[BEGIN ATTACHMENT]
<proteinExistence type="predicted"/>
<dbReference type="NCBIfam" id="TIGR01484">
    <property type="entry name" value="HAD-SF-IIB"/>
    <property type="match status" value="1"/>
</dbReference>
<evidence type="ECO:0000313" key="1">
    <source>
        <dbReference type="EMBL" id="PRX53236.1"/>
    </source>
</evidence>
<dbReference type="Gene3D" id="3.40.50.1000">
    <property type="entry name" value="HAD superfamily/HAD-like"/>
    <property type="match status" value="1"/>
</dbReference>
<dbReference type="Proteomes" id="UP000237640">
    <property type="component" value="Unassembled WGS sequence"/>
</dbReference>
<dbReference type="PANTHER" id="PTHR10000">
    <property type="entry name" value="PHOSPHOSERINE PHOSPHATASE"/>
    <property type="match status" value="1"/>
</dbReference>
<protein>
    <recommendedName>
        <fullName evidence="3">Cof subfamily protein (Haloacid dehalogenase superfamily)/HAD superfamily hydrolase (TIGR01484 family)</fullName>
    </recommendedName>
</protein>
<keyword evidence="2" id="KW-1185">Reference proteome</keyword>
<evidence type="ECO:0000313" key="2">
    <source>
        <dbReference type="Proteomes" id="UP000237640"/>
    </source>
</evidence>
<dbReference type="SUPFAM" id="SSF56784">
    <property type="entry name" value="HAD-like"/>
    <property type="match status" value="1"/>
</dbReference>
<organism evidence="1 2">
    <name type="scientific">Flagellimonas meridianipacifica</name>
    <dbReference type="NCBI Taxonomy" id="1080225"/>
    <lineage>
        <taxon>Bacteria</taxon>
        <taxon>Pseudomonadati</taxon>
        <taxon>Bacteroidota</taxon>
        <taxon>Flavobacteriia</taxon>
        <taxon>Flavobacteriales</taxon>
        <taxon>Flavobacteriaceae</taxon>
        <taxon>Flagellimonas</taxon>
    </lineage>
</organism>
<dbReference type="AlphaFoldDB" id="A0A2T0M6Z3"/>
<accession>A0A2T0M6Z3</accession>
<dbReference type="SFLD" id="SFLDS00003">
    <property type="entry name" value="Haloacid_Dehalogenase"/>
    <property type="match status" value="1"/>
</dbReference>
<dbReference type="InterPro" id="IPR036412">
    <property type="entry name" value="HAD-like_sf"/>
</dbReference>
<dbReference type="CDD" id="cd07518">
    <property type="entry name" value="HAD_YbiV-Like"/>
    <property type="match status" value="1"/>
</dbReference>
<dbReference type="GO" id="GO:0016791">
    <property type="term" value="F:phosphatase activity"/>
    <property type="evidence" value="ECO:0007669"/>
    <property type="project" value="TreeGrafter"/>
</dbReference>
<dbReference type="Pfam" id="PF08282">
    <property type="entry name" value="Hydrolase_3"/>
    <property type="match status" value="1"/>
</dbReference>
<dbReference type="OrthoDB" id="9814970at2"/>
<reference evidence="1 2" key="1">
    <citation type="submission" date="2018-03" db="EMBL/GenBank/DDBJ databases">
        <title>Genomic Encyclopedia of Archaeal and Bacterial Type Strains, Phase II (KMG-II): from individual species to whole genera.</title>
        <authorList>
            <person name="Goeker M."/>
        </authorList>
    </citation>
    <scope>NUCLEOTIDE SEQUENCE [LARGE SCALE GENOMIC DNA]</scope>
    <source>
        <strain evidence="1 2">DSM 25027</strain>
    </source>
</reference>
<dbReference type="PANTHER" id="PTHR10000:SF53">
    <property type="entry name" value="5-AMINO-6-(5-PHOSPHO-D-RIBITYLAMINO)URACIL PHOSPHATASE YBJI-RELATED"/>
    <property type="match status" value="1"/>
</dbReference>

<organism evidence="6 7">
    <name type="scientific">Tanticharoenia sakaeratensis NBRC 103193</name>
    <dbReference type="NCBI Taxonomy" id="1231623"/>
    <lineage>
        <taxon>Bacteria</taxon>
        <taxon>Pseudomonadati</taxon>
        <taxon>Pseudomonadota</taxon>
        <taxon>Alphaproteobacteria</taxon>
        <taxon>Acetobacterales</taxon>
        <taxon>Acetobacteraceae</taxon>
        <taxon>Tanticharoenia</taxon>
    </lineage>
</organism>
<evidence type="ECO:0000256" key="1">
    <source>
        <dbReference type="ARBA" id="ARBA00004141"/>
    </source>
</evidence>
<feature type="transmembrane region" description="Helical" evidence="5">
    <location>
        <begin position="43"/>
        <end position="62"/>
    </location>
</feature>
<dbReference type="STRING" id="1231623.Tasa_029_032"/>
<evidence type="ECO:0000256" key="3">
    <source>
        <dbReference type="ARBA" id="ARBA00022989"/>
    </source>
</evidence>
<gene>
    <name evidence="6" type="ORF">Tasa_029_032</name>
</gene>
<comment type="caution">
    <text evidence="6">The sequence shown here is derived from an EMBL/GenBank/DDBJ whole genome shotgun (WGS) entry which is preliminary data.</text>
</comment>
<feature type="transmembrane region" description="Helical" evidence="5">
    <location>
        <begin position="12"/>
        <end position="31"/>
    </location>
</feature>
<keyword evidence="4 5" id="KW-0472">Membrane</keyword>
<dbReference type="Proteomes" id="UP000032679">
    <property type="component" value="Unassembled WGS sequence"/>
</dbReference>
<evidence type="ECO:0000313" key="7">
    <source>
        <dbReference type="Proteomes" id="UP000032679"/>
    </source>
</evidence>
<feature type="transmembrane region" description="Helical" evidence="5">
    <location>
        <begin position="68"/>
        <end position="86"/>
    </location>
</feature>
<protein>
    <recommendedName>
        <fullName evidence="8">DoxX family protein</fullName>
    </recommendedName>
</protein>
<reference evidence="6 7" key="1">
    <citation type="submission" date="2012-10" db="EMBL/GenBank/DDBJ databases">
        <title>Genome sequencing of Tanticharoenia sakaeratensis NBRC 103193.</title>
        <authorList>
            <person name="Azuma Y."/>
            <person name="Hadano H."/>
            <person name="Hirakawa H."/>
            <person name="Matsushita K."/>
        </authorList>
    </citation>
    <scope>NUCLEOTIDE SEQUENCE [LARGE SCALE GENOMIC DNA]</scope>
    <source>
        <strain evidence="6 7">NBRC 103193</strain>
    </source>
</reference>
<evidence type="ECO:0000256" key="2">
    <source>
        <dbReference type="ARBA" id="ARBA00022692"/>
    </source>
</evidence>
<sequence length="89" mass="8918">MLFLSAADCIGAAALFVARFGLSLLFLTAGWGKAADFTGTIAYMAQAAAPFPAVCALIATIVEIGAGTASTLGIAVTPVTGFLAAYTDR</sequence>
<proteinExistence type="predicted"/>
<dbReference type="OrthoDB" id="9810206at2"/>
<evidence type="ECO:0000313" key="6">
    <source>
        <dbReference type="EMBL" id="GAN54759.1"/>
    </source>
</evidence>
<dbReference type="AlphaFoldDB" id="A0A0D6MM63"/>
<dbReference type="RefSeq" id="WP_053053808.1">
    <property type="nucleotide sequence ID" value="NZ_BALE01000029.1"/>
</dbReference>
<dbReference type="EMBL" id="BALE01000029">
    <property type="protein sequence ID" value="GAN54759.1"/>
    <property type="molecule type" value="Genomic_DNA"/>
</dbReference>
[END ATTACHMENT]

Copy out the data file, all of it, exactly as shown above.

<proteinExistence type="predicted"/>
<dbReference type="NCBIfam" id="TIGR01484">
    <property type="entry name" value="HAD-SF-IIB"/>
    <property type="match status" value="1"/>
</dbReference>
<evidence type="ECO:0000313" key="1">
    <source>
        <dbReference type="EMBL" id="PRX53236.1"/>
    </source>
</evidence>
<dbReference type="Gene3D" id="3.40.50.1000">
    <property type="entry name" value="HAD superfamily/HAD-like"/>
    <property type="match status" value="1"/>
</dbReference>
<dbReference type="Proteomes" id="UP000237640">
    <property type="component" value="Unassembled WGS sequence"/>
</dbReference>
<dbReference type="PANTHER" id="PTHR10000">
    <property type="entry name" value="PHOSPHOSERINE PHOSPHATASE"/>
    <property type="match status" value="1"/>
</dbReference>
<protein>
    <recommendedName>
        <fullName evidence="3">Cof subfamily protein (Haloacid dehalogenase superfamily)/HAD superfamily hydrolase (TIGR01484 family)</fullName>
    </recommendedName>
</protein>
<keyword evidence="2" id="KW-1185">Reference proteome</keyword>
<evidence type="ECO:0000313" key="2">
    <source>
        <dbReference type="Proteomes" id="UP000237640"/>
    </source>
</evidence>
<dbReference type="SUPFAM" id="SSF56784">
    <property type="entry name" value="HAD-like"/>
    <property type="match status" value="1"/>
</dbReference>
<organism evidence="1 2">
    <name type="scientific">Flagellimonas meridianipacifica</name>
    <dbReference type="NCBI Taxonomy" id="1080225"/>
    <lineage>
        <taxon>Bacteria</taxon>
        <taxon>Pseudomonadati</taxon>
        <taxon>Bacteroidota</taxon>
        <taxon>Flavobacteriia</taxon>
        <taxon>Flavobacteriales</taxon>
        <taxon>Flavobacteriaceae</taxon>
        <taxon>Flagellimonas</taxon>
    </lineage>
</organism>
<dbReference type="AlphaFoldDB" id="A0A2T0M6Z3"/>
<accession>A0A2T0M6Z3</accession>
<dbReference type="SFLD" id="SFLDS00003">
    <property type="entry name" value="Haloacid_Dehalogenase"/>
    <property type="match status" value="1"/>
</dbReference>
<dbReference type="InterPro" id="IPR036412">
    <property type="entry name" value="HAD-like_sf"/>
</dbReference>
<dbReference type="CDD" id="cd07518">
    <property type="entry name" value="HAD_YbiV-Like"/>
    <property type="match status" value="1"/>
</dbReference>
<dbReference type="GO" id="GO:0016791">
    <property type="term" value="F:phosphatase activity"/>
    <property type="evidence" value="ECO:0007669"/>
    <property type="project" value="TreeGrafter"/>
</dbReference>
<dbReference type="Pfam" id="PF08282">
    <property type="entry name" value="Hydrolase_3"/>
    <property type="match status" value="1"/>
</dbReference>
<dbReference type="OrthoDB" id="9814970at2"/>
<reference evidence="1 2" key="1">
    <citation type="submission" date="2018-03" db="EMBL/GenBank/DDBJ databases">
        <title>Genomic Encyclopedia of Archaeal and Bacterial Type Strains, Phase II (KMG-II): from individual species to whole genera.</title>
        <authorList>
            <person name="Goeker M."/>
        </authorList>
    </citation>
    <scope>NUCLEOTIDE SEQUENCE [LARGE SCALE GENOMIC DNA]</scope>
    <source>
        <strain evidence="1 2">DSM 25027</strain>
    </source>
</reference>
<dbReference type="PANTHER" id="PTHR10000:SF53">
    <property type="entry name" value="5-AMINO-6-(5-PHOSPHO-D-RIBITYLAMINO)URACIL PHOSPHATASE YBJI-RELATED"/>
    <property type="match status" value="1"/>
</dbReference>

<organism evidence="6 7">
    <name type="scientific">Tanticharoenia sakaeratensis NBRC 103193</name>
    <dbReference type="NCBI Taxonomy" id="1231623"/>
    <lineage>
        <taxon>Bacteria</taxon>
        <taxon>Pseudomonadati</taxon>
        <taxon>Pseudomonadota</taxon>
        <taxon>Alphaproteobacteria</taxon>
        <taxon>Acetobacterales</taxon>
        <taxon>Acetobacteraceae</taxon>
        <taxon>Tanticharoenia</taxon>
    </lineage>
</organism>
<evidence type="ECO:0000256" key="1">
    <source>
        <dbReference type="ARBA" id="ARBA00004141"/>
    </source>
</evidence>
<feature type="transmembrane region" description="Helical" evidence="5">
    <location>
        <begin position="43"/>
        <end position="62"/>
    </location>
</feature>
<dbReference type="STRING" id="1231623.Tasa_029_032"/>
<evidence type="ECO:0000256" key="3">
    <source>
        <dbReference type="ARBA" id="ARBA00022989"/>
    </source>
</evidence>
<gene>
    <name evidence="6" type="ORF">Tasa_029_032</name>
</gene>
<comment type="caution">
    <text evidence="6">The sequence shown here is derived from an EMBL/GenBank/DDBJ whole genome shotgun (WGS) entry which is preliminary data.</text>
</comment>
<feature type="transmembrane region" description="Helical" evidence="5">
    <location>
        <begin position="12"/>
        <end position="31"/>
    </location>
</feature>
<keyword evidence="4 5" id="KW-0472">Membrane</keyword>
<dbReference type="Proteomes" id="UP000032679">
    <property type="component" value="Unassembled WGS sequence"/>
</dbReference>
<evidence type="ECO:0000313" key="7">
    <source>
        <dbReference type="Proteomes" id="UP000032679"/>
    </source>
</evidence>
<feature type="transmembrane region" description="Helical" evidence="5">
    <location>
        <begin position="68"/>
        <end position="86"/>
    </location>
</feature>
<protein>
    <recommendedName>
        <fullName evidence="8">DoxX family protein</fullName>
    </recommendedName>
</protein>
<reference evidence="6 7" key="1">
    <citation type="submission" date="2012-10" db="EMBL/GenBank/DDBJ databases">
        <title>Genome sequencing of Tanticharoenia sakaeratensis NBRC 103193.</title>
        <authorList>
            <person name="Azuma Y."/>
            <person name="Hadano H."/>
            <person name="Hirakawa H."/>
            <person name="Matsushita K."/>
        </authorList>
    </citation>
    <scope>NUCLEOTIDE SEQUENCE [LARGE SCALE GENOMIC DNA]</scope>
    <source>
        <strain evidence="6 7">NBRC 103193</strain>
    </source>
</reference>
<evidence type="ECO:0000256" key="2">
    <source>
        <dbReference type="ARBA" id="ARBA00022692"/>
    </source>
</evidence>
<sequence length="89" mass="8918">MLFLSAADCIGAAALFVARFGLSLLFLTAGWGKAADFTGTIAYMAQAAAPFPAVCALIATIVEIGAGTASTLGIAVTPVTGFLAAYTDR</sequence>
<proteinExistence type="predicted"/>
<dbReference type="OrthoDB" id="9810206at2"/>
<evidence type="ECO:0000313" key="6">
    <source>
        <dbReference type="EMBL" id="GAN54759.1"/>
    </source>
</evidence>
<dbReference type="AlphaFoldDB" id="A0A0D6MM63"/>
<dbReference type="RefSeq" id="WP_053053808.1">
    <property type="nucleotide sequence ID" value="NZ_BALE01000029.1"/>
</dbReference>
<dbReference type="EMBL" id="BALE01000029">
    <property type="protein sequence ID" value="GAN54759.1"/>
    <property type="molecule type" value="Genomic_DNA"/>
</dbReference>